October 12, 2016
“When you're in these parks, you don’t even need to measure the air to know it’s polluted,” Ana Traverso-Krejcarek says while walking through the three small parks straddling the Brooklyn-Queens Expressway in South Williamsburg. “This neighborhood has one of the highest rates of asthma in the city. And these are some of the only open spaces that this community has. So even though people want to get outside, and engage in healthy activity, it comes at a cost.”
As the Project Manager for the Green Light District, Ana spends a lot of time in these spaces, working with the community members who use and depend on these parks. The Green Light District is a ten year initiative of El Puente, a thirty year old social justice organization with deep roots in the local community. The initiative seeks to sustain, grow, and green Williamsburg’s South Side, and addressing its lack of quality open space is one of its main areas of action.
Environmental justice has been a core issue for El Puente from the beginning. In the 1990s the “Toxic Avengers,” a group of young environmental activists from El Puente, were instrumental in uniting with the local Hasidic community to stop the city from building a massive garbage incinerator in Williamsburg. Most of the trees in the south side were planted by El Puente years ago. The environmental activism lives on today with the national Latino Climate Action Network, and the locally-focused Green Light District.
To address park inequity, and to empower young people to understand and advocate for their open spaces, NY4P is working with Ana to educate El Puente’s Summer Youth Employment Program participants to gather and analyze data on their park spaces. They’re observing park conditions, and developing an understanding of why such conditions exist.
“The NY4P methods help people understand their open space better. They see what makes it healthy, and unhealthy. They see it with a more critical eye, and they can appreciate it better,” Ana explains. “It’s easy to take things for granted, but the more informed you are the more you can contribute to fighting for positive changes.”
“One of the most eye-opening things participants learned about was the 311 app. It’s a great tool to use for creating active citizenship,” Ana says, referring to NYC’s mobile app and phone service that connects New Yorkers with city government. The participants notified the city about trash and other maintenance issues that needed to be addressed, many of them using 311 for the first time.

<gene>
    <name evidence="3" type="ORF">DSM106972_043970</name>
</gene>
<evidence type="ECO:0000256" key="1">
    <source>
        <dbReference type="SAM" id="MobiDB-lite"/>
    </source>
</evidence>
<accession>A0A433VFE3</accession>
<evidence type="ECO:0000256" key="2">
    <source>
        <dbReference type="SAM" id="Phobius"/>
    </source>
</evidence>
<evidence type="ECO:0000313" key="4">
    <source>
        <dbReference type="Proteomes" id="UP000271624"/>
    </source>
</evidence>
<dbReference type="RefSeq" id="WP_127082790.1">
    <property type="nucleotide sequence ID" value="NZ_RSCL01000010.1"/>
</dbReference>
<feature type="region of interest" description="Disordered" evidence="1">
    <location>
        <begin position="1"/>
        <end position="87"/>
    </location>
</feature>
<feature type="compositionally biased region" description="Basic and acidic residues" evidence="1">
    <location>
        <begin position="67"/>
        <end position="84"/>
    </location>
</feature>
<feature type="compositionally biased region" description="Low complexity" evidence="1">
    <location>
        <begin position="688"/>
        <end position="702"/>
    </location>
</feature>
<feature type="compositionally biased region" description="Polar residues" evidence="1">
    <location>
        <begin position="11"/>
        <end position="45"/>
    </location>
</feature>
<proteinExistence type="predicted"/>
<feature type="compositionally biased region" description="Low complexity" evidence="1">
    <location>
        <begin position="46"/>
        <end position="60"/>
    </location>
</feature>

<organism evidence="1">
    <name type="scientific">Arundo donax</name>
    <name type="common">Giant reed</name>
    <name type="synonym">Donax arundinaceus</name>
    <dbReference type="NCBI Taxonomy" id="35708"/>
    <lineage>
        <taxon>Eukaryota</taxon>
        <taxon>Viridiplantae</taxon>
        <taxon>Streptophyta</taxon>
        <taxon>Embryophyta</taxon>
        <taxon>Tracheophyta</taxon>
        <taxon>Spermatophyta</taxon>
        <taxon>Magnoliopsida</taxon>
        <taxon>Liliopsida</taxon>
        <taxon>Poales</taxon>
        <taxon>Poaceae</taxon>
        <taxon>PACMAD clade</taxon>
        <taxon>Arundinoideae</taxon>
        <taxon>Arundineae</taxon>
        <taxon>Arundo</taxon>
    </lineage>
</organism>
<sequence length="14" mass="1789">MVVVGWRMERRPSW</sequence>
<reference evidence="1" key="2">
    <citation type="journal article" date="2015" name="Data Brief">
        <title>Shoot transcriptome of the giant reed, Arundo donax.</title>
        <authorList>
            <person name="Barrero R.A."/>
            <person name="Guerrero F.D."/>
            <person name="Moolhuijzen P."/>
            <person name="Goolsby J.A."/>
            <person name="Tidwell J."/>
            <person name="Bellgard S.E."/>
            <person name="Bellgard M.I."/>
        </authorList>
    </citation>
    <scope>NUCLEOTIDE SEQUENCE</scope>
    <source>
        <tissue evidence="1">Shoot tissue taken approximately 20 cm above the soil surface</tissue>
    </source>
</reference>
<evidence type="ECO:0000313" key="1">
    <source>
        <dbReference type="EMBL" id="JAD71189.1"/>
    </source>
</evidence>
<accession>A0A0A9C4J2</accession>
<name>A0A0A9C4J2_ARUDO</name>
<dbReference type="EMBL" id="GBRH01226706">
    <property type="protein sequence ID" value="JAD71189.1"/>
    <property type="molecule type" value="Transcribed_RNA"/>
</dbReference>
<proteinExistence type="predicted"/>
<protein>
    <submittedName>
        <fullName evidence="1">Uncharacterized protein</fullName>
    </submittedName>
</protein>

“We also reached out to the parks manager to let them know what we’re doing. Now they know that the community is paying attention, but also that we are willing to help. We’re trying to get government to work with citizens, and the other way around.”
The Brooklyn-Queens Expressway cuts directly through the neighborhood, and both it and the Williamsburg Bridge funnel heavy traffic through the neighborhood every day. Most of the few green spaces in the neighborhood are right next to the expressway, exposing users to highly-polluted air.
In addition to studying open space, the young people at El Puente are also collecting air quality data, and will combine them to make a data-based argument for improved green space. “When our students tested the air quality, they found the particulate matter was five times higher than the average for this area of Brooklyn,” Ana notes.
“We need better open spaces to clean the air. Without clean air, we’re condemning families to live with huge costs,” Ana explains. Particularly for low- and middle-income families, the effects of asthma can go far beyond decreased health: there’s financial strain caused by health bills and lost wages, educational setbacks due to missed school, and the psychological burden of living with a chronic, and preventable, illness. The local Latino population is also suffering from higher than average rates of obesity, hypertension, and diabetes. All of these issues make the need for quality parkland and open space especially pressing. “It’s a big matter of equity.”
As an urban planner with experience working with arts and culture organizations, working at El Puente with the Green Light District is a perfect fit for Ana. She believes in the work they do, and understands the power of data to affect change. “People deserve to have good parks, to have healthy places to take their children. And we need scientific data to support our case.”
One of the biggest changes El Puente is advocating for is the BQ Green, an ambitious project that would create new parkland by building over two blocks of the sunken Brooklyn-Queens Expressway. The proposed project includes a baseball field, playgrounds, a lawn area for soccer and other activities, a pool, and a community center.
With an estimated cost of $100 million, the folks at El Puente and in the community know that making the BQ Green a reality won’t be easy. But they also know that quality open space isn’t a luxury – it’s a necessity that all communities deserve. They’re working with Council Member Antonio Reynoso, the Open Space Alliance for North Brooklyn, the climate action group Mothers Out Front, and local community members to push for the park’s creation. In February 2017 they’re launching a campaign, and will step up the push to make the new open space a reality.